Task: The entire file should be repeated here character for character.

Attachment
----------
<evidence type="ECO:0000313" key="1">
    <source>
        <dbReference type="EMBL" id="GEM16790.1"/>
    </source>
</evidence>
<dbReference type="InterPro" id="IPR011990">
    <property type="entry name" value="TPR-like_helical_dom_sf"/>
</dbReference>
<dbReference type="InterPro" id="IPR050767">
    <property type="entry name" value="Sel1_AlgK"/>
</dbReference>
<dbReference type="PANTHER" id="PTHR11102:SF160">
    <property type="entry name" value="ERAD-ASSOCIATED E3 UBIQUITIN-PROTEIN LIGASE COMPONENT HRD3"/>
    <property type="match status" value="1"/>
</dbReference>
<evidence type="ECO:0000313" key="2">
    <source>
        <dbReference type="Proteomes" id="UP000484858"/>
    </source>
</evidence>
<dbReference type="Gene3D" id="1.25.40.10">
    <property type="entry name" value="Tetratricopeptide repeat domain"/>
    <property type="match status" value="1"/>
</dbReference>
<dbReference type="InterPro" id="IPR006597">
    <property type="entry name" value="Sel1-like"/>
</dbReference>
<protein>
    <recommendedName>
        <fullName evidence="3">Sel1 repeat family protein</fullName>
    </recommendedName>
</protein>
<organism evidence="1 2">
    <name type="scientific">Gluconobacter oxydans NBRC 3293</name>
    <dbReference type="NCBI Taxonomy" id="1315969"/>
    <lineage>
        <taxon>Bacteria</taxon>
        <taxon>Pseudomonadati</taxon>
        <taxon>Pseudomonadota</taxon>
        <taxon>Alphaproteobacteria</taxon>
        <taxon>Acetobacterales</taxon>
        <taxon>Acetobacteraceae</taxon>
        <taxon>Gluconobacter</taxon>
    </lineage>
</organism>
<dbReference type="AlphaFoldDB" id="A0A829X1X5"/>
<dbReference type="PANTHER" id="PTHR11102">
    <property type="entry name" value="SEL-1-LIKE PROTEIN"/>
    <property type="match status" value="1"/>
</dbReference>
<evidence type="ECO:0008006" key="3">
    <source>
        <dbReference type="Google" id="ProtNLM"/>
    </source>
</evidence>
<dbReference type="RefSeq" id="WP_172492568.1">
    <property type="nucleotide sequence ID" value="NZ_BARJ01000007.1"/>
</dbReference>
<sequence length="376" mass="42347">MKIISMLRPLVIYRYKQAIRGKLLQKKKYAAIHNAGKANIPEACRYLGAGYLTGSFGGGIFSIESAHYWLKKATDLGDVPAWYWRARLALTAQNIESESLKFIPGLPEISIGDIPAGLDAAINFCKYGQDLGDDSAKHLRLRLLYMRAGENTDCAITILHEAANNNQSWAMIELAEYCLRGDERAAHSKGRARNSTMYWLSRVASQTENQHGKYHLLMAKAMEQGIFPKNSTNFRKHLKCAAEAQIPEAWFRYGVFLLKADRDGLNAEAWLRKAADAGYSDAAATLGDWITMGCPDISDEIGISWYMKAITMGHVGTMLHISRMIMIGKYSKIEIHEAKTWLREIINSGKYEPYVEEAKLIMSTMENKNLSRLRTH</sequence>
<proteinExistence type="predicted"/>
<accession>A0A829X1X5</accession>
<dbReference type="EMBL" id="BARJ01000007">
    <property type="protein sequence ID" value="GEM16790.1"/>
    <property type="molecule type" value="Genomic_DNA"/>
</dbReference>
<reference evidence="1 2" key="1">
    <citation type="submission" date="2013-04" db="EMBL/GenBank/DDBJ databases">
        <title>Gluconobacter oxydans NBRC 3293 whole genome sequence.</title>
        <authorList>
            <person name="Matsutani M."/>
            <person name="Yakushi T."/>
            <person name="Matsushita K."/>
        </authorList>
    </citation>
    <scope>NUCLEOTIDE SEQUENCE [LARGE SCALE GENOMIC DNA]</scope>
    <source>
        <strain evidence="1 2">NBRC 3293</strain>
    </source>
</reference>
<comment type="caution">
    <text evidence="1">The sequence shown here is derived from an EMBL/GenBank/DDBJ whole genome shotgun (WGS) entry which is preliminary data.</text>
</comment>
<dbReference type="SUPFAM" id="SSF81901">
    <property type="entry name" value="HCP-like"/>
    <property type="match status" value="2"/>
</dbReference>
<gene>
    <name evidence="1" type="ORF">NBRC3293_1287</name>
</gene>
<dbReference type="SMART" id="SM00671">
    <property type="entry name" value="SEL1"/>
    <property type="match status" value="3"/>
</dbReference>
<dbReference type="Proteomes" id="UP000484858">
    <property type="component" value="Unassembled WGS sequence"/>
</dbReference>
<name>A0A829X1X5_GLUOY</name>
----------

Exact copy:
<evidence type="ECO:0000313" key="1">
    <source>
        <dbReference type="EMBL" id="GEM16790.1"/>
    </source>
</evidence>
<dbReference type="InterPro" id="IPR011990">
    <property type="entry name" value="TPR-like_helical_dom_sf"/>
</dbReference>
<dbReference type="InterPro" id="IPR050767">
    <property type="entry name" value="Sel1_AlgK"/>
</dbReference>
<dbReference type="PANTHER" id="PTHR11102:SF160">
    <property type="entry name" value="ERAD-ASSOCIATED E3 UBIQUITIN-PROTEIN LIGASE COMPONENT HRD3"/>
    <property type="match status" value="1"/>
</dbReference>
<evidence type="ECO:0000313" key="2">
    <source>
        <dbReference type="Proteomes" id="UP000484858"/>
    </source>
</evidence>
<dbReference type="Gene3D" id="1.25.40.10">
    <property type="entry name" value="Tetratricopeptide repeat domain"/>
    <property type="match status" value="1"/>
</dbReference>
<dbReference type="InterPro" id="IPR006597">
    <property type="entry name" value="Sel1-like"/>
</dbReference>
<protein>
    <recommendedName>
        <fullName evidence="3">Sel1 repeat family protein</fullName>
    </recommendedName>
</protein>
<organism evidence="1 2">
    <name type="scientific">Gluconobacter oxydans NBRC 3293</name>
    <dbReference type="NCBI Taxonomy" id="1315969"/>
    <lineage>
        <taxon>Bacteria</taxon>
        <taxon>Pseudomonadati</taxon>
        <taxon>Pseudomonadota</taxon>
        <taxon>Alphaproteobacteria</taxon>
        <taxon>Acetobacterales</taxon>
        <taxon>Acetobacteraceae</taxon>
        <taxon>Gluconobacter</taxon>
    </lineage>
</organism>
<dbReference type="AlphaFoldDB" id="A0A829X1X5"/>
<dbReference type="PANTHER" id="PTHR11102">
    <property type="entry name" value="SEL-1-LIKE PROTEIN"/>
    <property type="match status" value="1"/>
</dbReference>
<evidence type="ECO:0008006" key="3">
    <source>
        <dbReference type="Google" id="ProtNLM"/>
    </source>
</evidence>
<dbReference type="RefSeq" id="WP_172492568.1">
    <property type="nucleotide sequence ID" value="NZ_BARJ01000007.1"/>
</dbReference>
<sequence length="376" mass="42347">MKIISMLRPLVIYRYKQAIRGKLLQKKKYAAIHNAGKANIPEACRYLGAGYLTGSFGGGIFSIESAHYWLKKATDLGDVPAWYWRARLALTAQNIESESLKFIPGLPEISIGDIPAGLDAAINFCKYGQDLGDDSAKHLRLRLLYMRAGENTDCAITILHEAANNNQSWAMIELAEYCLRGDERAAHSKGRARNSTMYWLSRVASQTENQHGKYHLLMAKAMEQGIFPKNSTNFRKHLKCAAEAQIPEAWFRYGVFLLKADRDGLNAEAWLRKAADAGYSDAAATLGDWITMGCPDISDEIGISWYMKAITMGHVGTMLHISRMIMIGKYSKIEIHEAKTWLREIINSGKYEPYVEEAKLIMSTMENKNLSRLRTH</sequence>
<proteinExistence type="predicted"/>
<accession>A0A829X1X5</accession>
<dbReference type="EMBL" id="BARJ01000007">
    <property type="protein sequence ID" value="GEM16790.1"/>
    <property type="molecule type" value="Genomic_DNA"/>
</dbReference>
<reference evidence="1 2" key="1">
    <citation type="submission" date="2013-04" db="EMBL/GenBank/DDBJ databases">
        <title>Gluconobacter oxydans NBRC 3293 whole genome sequence.</title>
        <authorList>
            <person name="Matsutani M."/>
            <person name="Yakushi T."/>
            <person name="Matsushita K."/>
        </authorList>
    </citation>
    <scope>NUCLEOTIDE SEQUENCE [LARGE SCALE GENOMIC DNA]</scope>
    <source>
        <strain evidence="1 2">NBRC 3293</strain>
    </source>
</reference>
<comment type="caution">
    <text evidence="1">The sequence shown here is derived from an EMBL/GenBank/DDBJ whole genome shotgun (WGS) entry which is preliminary data.</text>
</comment>
<dbReference type="SUPFAM" id="SSF81901">
    <property type="entry name" value="HCP-like"/>
    <property type="match status" value="2"/>
</dbReference>
<gene>
    <name evidence="1" type="ORF">NBRC3293_1287</name>
</gene>
<dbReference type="SMART" id="SM00671">
    <property type="entry name" value="SEL1"/>
    <property type="match status" value="3"/>
</dbReference>
<dbReference type="Proteomes" id="UP000484858">
    <property type="component" value="Unassembled WGS sequence"/>
</dbReference>
<name>A0A829X1X5_GLUOY</name>